Lately I’ve been over critical of my life. I mean, what normal person spends so much time reading and obsessing over book lists and planning their book purchases? But then I read Nick Hornby’s The Polysyllabic Spree. Within it’s 143 pages, I found all the self-justification I could ever want, because Hornby shares my love of literature. In a series of essays written for a literary magazine, the author begins by sharing a list of books he’s purchased that month and then goes on to list and discuss the books he actually read that month.
It’s much like sitting down for coffee with a good friend, a kindred book spirit, and listening to him critique the books he’s read, justify the books he hasn’t, and all the while making you laugh out loud, nodding while saying “Yes! I feel the same way!”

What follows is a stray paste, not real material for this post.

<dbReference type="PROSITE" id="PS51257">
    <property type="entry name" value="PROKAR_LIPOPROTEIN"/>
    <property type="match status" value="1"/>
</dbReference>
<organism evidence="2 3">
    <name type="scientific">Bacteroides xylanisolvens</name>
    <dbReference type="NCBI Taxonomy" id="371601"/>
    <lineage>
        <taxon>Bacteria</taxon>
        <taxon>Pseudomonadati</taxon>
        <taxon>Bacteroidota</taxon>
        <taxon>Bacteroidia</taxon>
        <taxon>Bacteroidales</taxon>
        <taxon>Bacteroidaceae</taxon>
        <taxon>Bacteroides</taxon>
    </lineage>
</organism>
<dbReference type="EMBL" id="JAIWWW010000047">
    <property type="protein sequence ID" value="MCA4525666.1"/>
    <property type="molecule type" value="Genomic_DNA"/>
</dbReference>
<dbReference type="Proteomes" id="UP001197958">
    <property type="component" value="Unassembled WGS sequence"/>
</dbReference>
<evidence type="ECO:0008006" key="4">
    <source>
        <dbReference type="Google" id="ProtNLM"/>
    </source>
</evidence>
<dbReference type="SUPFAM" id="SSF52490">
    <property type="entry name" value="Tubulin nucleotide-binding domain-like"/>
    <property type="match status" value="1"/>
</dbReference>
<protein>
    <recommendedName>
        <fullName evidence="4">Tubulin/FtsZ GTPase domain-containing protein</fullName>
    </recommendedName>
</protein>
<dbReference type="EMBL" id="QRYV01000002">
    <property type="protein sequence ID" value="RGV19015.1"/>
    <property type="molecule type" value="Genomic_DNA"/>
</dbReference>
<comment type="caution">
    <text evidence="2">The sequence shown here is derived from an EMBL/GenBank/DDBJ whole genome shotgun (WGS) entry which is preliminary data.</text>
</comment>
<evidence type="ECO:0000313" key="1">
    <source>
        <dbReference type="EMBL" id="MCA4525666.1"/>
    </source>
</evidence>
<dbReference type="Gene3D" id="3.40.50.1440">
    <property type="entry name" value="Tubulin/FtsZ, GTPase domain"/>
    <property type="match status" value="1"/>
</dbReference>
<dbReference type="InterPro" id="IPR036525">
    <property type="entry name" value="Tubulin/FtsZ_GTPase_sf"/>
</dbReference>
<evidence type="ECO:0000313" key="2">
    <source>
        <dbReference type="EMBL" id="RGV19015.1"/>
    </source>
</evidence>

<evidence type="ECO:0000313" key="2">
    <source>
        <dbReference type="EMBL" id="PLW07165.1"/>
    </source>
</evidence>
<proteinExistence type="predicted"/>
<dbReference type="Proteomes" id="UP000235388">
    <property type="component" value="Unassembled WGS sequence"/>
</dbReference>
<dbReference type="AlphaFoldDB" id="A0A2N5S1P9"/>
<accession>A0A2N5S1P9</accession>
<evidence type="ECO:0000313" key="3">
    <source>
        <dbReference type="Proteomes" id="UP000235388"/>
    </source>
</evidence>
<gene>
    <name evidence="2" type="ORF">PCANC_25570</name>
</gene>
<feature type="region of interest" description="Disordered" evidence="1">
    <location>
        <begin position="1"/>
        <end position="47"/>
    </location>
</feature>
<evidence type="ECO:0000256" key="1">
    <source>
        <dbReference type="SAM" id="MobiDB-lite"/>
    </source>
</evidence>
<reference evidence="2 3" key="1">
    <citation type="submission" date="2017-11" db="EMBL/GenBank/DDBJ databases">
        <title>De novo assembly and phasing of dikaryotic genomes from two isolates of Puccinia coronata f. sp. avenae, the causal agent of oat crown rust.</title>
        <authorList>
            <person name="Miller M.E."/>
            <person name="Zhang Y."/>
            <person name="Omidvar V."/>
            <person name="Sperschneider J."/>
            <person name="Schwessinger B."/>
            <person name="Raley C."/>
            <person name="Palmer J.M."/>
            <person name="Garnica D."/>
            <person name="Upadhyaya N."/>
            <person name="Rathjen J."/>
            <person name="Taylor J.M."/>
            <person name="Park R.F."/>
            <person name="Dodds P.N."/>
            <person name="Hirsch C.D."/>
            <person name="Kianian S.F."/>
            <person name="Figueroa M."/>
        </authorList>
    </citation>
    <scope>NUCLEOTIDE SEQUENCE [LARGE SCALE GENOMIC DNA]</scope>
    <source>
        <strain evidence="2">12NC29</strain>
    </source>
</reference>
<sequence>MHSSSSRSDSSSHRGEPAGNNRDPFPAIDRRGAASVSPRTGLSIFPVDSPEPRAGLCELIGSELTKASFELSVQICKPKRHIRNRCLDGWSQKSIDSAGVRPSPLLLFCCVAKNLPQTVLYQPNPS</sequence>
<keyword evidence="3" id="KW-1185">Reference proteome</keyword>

I commiserated with his frustration at not remembering books he’s read, and at falsely remembering books he thought he read but actually hadn’t. When he talked about his four hundred plus books sitting on his shelves still unread, I envisioned my own packed bookshelves, spilling out onto makeshift bookshelves (okay, I won’t buy another book that I haven’t room for…but ooh, this book is available on the Kindle today for the great price of only $1.99! Never mind that I prefer physical books…)
But I love books and I love reading. It’s who I am, and as Nick Hornby said: “all the books we own, both read and unread, are the fullest expression of self we have at our disposal.” I now feel somewhat justified at my book-buying habits, because it’s how I express myself – it’s my art, and thanks to Hornby, I can embrace it.
4 stars (out of 5)
Published in 2004